- Author: Kathy Keatley Garvey
They're among the most recognizable of insects. And excellent predators of aphids and other soft-bodied insects!
"There are about 5,000 different species of ladybugs in the world," according to National Geographic. "These much loved critters are also known as lady beetles or ladybird beetles. They come in many different colors and patterns, but the most familiar in North America is the seven-spotted ladybug, with its shiny, red-and-black body. In many cultures, ladybugs are considered good luck."
Morgan Myrhe, a UC Davis graduating senior in entomology who won the Citation for Outstanding Performance in Entomology at her commencement last week, says that in elementary school, she frequently brought "ladybugs into the classroom" in her pockets and "established a worm club with her friends."
Morgan, born and raised in San Diego, said her educational journey followed a nontraditional path. WIth very limited high school experience due to a severe illness, she began attending Palomar Community College at 16 years old. While in community college, she worked at the San Diego Zoo Safari Park and had her two children, Galileo and Esmerelda.
Morgan currently works as a math and science tutor at Pioneer High School and as an undergraduate research assistant in the Ian Grettenberger lab at UC Davis. She plans to obtain her science teaching credentials and master's degree in education and to "continue exploring my love for entomology by introducing my future students to the subject."
Katherine "Katie" Hostetler, named the Outstanding Senior in Entomology, remembers "gardening with my mom and picking up snails, isopods, and other creatures while playing in the dirt. I also volunteered at the local botanical garden in high school, which confirmed my interest as I got to hang out with insects while gardening!"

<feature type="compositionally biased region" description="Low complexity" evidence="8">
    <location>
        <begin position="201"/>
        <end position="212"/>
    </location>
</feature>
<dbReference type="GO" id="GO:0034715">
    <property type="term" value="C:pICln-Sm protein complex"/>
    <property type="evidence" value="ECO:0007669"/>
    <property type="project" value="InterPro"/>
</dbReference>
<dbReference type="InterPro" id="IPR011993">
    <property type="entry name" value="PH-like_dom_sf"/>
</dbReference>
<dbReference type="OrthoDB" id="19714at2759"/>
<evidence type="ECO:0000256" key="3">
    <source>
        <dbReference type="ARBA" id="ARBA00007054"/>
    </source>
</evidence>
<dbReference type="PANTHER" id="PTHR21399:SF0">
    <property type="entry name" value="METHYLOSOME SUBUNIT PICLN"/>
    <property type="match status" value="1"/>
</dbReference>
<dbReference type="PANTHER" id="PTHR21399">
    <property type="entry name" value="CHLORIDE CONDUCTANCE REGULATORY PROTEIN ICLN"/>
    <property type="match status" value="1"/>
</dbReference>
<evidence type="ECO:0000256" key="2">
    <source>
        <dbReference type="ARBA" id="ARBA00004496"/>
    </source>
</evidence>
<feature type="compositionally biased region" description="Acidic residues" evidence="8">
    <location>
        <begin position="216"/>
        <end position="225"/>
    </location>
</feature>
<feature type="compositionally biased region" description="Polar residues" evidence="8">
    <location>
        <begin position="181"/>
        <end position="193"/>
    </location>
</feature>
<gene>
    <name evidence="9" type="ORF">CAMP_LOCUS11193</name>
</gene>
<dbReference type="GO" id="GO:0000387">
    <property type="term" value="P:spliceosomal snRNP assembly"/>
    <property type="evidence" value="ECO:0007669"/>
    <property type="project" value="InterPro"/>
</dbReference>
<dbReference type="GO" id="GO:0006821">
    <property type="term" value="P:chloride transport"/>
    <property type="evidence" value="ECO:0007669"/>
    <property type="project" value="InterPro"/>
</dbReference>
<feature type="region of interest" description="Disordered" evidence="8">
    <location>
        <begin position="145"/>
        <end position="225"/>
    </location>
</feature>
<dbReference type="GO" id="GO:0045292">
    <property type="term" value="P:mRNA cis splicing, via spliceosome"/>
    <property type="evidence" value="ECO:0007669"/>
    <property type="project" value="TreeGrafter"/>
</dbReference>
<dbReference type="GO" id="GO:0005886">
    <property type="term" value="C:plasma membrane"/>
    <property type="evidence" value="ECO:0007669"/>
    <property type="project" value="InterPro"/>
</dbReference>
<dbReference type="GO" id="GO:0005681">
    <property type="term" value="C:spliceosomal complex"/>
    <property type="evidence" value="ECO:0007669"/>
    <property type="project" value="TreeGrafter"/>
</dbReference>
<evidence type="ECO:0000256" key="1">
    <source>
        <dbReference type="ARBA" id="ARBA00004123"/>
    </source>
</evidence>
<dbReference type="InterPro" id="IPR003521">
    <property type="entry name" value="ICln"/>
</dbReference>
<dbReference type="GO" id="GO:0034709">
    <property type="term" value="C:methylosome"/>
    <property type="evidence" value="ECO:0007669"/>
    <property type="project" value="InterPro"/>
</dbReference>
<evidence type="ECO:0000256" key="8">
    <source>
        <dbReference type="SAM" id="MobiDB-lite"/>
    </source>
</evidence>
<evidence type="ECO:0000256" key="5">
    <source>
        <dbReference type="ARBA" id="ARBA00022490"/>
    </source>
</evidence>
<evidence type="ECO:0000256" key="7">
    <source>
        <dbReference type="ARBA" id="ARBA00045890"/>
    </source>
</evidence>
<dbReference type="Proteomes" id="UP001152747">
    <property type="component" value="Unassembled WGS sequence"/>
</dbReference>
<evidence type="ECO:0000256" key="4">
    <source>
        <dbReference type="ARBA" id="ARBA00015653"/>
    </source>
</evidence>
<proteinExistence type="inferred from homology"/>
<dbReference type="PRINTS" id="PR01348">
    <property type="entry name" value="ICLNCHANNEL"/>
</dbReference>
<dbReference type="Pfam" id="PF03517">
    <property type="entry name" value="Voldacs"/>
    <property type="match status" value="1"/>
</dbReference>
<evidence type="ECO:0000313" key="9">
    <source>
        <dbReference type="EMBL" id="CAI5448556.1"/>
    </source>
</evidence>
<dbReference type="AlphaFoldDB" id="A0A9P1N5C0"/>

Professor Sharon Lawler, an aquatic entomologist in the UC Davis Department of Entomology and Nematology who retired in January, nominated Katie for the award. "I worked with Katie through the Research Scholars Program in Insect Biology (RSPIB)," Lawler said. "She participated in graduate student Kyle Phillip's project on how wetland plant decomposition supports aquatic food webs in the Sacramento-San Joaquin Delta (Suisun Marsh). Katie rapidly became an essential member of the research team, which included John Durand as a principal investigator and Kyle's co-advisor."
"Katie learned numerous techniques in aquatic ecology," Lawler said. "She ultimately designed and led her own laboratory experiment on how amphipods contribute to nutrient recycling in wetlands through shredding and consuming different kinds of detritus. She is working on a draft manuscript for a peer-reviewed journal stemming from her work."
Katie plans to remain in Davis and "continue working at the Center for Watershed Sciences in invertebrate research!"
Congratulations to Katie and Morgan!
- Author: Kathy Keatley Garvey
They really weren't red ants, but children wearing ant headgear, created during the family arts-and-crafts activity at the Bohart Museum of Entomology's open house on ants. The Phil Ward lab, UC Davis Department of Entomology and Nematology, organized and presented the open house.